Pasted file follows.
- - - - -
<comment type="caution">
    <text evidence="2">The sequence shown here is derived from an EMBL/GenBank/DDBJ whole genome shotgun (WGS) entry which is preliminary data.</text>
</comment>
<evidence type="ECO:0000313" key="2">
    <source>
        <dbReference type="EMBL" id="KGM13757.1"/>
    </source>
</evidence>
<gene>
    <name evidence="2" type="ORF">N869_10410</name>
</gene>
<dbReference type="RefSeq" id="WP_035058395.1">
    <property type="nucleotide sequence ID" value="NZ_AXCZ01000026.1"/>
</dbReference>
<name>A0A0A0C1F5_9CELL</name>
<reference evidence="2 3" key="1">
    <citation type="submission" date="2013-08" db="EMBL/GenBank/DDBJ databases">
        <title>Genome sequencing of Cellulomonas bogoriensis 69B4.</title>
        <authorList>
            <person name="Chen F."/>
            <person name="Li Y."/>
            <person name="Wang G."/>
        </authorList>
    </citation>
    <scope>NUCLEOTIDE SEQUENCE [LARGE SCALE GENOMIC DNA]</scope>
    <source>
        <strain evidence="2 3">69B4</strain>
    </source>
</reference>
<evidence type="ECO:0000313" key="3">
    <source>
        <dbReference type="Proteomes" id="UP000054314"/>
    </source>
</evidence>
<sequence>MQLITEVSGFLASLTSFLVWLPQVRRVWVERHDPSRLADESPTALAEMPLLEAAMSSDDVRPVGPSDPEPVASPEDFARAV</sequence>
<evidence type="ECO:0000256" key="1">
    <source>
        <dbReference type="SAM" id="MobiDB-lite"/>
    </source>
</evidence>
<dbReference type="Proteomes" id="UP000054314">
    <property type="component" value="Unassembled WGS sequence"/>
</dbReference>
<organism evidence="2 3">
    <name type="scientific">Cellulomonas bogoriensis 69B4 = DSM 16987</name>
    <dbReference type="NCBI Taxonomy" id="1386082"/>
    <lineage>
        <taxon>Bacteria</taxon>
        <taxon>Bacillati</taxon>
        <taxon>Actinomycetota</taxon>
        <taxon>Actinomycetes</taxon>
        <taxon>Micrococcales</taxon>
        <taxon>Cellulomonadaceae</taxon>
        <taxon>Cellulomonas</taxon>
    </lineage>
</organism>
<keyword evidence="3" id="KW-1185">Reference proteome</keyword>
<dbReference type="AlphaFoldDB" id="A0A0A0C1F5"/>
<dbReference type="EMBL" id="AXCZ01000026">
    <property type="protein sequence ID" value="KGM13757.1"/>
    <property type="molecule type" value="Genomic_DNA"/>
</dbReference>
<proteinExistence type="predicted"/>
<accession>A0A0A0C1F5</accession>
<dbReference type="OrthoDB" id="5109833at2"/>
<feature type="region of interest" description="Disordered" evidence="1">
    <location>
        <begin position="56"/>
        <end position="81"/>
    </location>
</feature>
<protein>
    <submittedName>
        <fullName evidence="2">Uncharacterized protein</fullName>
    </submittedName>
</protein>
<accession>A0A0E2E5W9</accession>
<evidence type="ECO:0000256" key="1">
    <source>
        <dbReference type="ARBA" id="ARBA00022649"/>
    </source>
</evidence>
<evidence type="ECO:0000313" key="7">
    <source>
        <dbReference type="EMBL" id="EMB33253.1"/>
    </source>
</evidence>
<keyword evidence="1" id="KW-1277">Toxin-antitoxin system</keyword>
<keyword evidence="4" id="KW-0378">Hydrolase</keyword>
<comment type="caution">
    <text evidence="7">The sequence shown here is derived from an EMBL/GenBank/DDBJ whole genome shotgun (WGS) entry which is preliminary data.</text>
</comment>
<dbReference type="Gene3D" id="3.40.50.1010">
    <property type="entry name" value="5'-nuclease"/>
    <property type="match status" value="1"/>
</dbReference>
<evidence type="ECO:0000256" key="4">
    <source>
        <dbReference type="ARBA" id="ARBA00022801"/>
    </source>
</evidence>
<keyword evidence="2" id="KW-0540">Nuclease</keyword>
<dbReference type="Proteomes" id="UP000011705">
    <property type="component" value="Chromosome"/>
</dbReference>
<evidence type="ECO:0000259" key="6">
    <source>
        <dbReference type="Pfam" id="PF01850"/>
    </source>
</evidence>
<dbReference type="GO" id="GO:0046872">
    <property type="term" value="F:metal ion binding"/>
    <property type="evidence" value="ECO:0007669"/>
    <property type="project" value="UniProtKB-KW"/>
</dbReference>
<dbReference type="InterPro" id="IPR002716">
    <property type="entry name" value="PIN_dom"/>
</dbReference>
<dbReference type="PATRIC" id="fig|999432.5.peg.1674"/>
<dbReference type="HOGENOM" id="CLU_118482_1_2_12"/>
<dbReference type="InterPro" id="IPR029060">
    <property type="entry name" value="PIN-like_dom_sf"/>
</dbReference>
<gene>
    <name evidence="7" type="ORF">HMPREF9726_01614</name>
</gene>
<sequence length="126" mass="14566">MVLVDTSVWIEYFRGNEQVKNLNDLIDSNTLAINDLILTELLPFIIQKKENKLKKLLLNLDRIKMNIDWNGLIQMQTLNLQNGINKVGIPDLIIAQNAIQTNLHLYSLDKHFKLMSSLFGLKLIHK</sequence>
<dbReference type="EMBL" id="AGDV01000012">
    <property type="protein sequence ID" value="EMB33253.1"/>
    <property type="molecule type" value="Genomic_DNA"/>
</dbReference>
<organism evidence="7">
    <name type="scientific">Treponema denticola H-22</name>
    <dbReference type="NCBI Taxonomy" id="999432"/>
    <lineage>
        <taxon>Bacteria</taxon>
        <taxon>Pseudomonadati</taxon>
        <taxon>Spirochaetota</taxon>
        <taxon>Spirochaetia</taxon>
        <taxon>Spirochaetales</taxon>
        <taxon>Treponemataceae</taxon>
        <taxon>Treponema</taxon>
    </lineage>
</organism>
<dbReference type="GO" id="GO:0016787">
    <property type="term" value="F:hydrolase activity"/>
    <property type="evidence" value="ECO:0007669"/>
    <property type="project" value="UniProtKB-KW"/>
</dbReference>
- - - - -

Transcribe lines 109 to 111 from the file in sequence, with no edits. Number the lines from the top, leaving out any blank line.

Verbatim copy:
    </source>
</evidence>
<dbReference type="GO" id="GO:0046872">